Why is my grandfather's bed in our living room?
An Emirati family lost their ancestral house to community development plans aimed at modernizing the city. As they recall the sudden loss of the family house, it is apparent that a century old wooden bed, the only tangible memory that remains, is a poignant feature of their story. The attachment of both the house and the bed are intertwined together in the bittersweet memories of the family members.
Sarah Alhashimi is a filmmaker from the UAE. Her first documentary short, about the challenges of an autistic adult and his family, received international recognition at festivals worldwide. Her vision is to continue to make films from the region that reach international audiences and help open up more conversations about challenges faced within the community that she lives in through the cinematic lens of the creative community based in the UAE.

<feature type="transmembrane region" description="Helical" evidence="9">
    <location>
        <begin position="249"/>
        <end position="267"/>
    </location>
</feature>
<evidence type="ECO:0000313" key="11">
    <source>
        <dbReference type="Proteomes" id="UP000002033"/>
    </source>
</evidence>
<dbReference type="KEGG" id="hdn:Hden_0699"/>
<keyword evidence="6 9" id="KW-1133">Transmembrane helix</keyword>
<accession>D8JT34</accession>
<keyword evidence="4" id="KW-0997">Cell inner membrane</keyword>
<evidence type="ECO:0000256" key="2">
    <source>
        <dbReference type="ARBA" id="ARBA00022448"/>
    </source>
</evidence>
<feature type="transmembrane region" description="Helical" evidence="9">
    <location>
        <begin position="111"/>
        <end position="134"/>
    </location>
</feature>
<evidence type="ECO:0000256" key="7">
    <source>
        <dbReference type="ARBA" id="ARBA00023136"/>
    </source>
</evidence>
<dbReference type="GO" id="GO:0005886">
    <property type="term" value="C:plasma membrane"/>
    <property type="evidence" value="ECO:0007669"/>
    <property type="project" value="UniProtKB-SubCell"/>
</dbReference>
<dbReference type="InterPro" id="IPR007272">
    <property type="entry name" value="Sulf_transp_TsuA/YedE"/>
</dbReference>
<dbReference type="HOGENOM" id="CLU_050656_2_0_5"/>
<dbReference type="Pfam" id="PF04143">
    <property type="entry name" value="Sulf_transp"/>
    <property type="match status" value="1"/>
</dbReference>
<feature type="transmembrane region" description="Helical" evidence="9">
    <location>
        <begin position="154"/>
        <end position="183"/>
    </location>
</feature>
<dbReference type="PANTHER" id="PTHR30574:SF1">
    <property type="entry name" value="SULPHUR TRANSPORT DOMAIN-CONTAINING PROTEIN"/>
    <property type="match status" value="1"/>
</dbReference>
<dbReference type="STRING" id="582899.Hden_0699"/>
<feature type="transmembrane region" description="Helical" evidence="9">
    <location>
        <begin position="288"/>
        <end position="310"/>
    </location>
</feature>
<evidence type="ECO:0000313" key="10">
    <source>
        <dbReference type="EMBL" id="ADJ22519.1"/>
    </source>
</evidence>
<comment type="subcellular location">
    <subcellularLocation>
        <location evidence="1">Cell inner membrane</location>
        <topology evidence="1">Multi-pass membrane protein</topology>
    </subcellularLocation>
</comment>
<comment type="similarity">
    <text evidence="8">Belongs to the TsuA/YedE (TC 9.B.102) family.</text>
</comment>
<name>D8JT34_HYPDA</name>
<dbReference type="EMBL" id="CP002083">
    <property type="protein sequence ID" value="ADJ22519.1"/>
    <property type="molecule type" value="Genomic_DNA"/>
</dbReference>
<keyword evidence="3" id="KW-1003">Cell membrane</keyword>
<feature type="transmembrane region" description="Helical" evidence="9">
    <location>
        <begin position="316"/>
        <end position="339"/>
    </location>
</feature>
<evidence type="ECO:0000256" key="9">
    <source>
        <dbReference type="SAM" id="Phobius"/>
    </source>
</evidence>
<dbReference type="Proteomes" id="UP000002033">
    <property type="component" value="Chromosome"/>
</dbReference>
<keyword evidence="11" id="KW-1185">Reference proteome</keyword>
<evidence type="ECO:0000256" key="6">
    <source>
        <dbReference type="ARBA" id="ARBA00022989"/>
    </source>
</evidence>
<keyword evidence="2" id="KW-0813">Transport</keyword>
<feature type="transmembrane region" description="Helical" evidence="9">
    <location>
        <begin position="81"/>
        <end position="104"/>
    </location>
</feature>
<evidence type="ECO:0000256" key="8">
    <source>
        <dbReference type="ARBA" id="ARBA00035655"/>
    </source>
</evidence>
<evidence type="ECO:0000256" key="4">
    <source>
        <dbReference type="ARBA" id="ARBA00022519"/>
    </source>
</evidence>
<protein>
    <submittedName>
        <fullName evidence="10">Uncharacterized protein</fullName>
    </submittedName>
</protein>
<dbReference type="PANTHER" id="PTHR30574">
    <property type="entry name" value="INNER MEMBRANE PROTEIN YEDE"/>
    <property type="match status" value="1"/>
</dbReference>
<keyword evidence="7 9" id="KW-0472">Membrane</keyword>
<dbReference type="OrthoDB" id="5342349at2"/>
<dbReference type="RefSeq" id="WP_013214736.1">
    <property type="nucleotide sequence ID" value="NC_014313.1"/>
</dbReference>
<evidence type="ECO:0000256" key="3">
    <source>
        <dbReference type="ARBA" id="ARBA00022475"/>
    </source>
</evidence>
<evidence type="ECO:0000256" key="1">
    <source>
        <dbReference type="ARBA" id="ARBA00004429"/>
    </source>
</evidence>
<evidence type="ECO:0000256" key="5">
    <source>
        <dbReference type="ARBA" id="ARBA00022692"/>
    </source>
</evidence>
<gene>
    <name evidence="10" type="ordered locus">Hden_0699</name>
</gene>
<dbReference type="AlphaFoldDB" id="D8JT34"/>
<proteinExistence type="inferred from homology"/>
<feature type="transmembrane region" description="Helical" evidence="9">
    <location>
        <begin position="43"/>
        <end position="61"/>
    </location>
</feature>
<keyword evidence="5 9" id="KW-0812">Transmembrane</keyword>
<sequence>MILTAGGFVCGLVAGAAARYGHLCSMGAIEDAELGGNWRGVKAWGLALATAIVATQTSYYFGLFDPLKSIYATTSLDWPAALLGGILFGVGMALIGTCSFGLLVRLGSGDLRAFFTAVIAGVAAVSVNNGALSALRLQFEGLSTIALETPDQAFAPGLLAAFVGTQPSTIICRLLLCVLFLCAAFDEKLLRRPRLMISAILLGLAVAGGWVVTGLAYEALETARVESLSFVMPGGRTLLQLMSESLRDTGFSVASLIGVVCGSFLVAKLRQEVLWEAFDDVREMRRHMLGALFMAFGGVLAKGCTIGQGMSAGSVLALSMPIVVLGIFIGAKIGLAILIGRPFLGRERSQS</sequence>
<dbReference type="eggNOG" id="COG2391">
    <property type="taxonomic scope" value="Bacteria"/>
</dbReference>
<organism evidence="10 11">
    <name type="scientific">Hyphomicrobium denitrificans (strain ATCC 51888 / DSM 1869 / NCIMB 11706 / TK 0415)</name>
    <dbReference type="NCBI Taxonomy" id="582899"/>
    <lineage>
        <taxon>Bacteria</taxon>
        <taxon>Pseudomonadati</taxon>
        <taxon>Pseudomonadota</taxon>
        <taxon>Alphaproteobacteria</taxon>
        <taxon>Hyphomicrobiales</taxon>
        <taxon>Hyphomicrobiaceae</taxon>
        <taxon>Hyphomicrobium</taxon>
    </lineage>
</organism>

There were multiple topics that I wanted to touch upon with this film. For starters, the constant nostalgia of growing up in a fast-paced city. I remembered how upset I was when I found out that the arcade I was always at as a kid was gone when I went back after a summer trip. I wonder about the inexplicable grief I experience while driving past old buildings and spaces I frequented as a child, the last surviving memories of a constantly changing and unfamiliar city.
This led me to question my family’s attachment to my grandfather’s hundred-year-old bed sitting in the middle of a living room at my aunt’s house. I documented my family telling the story of how we lost my grandfather’s house and our attachment to a 100-year-old bed. For the first time my family recalls their memories of the bed, the house and the grief they felt at losing my grandfather’s house to city development plans.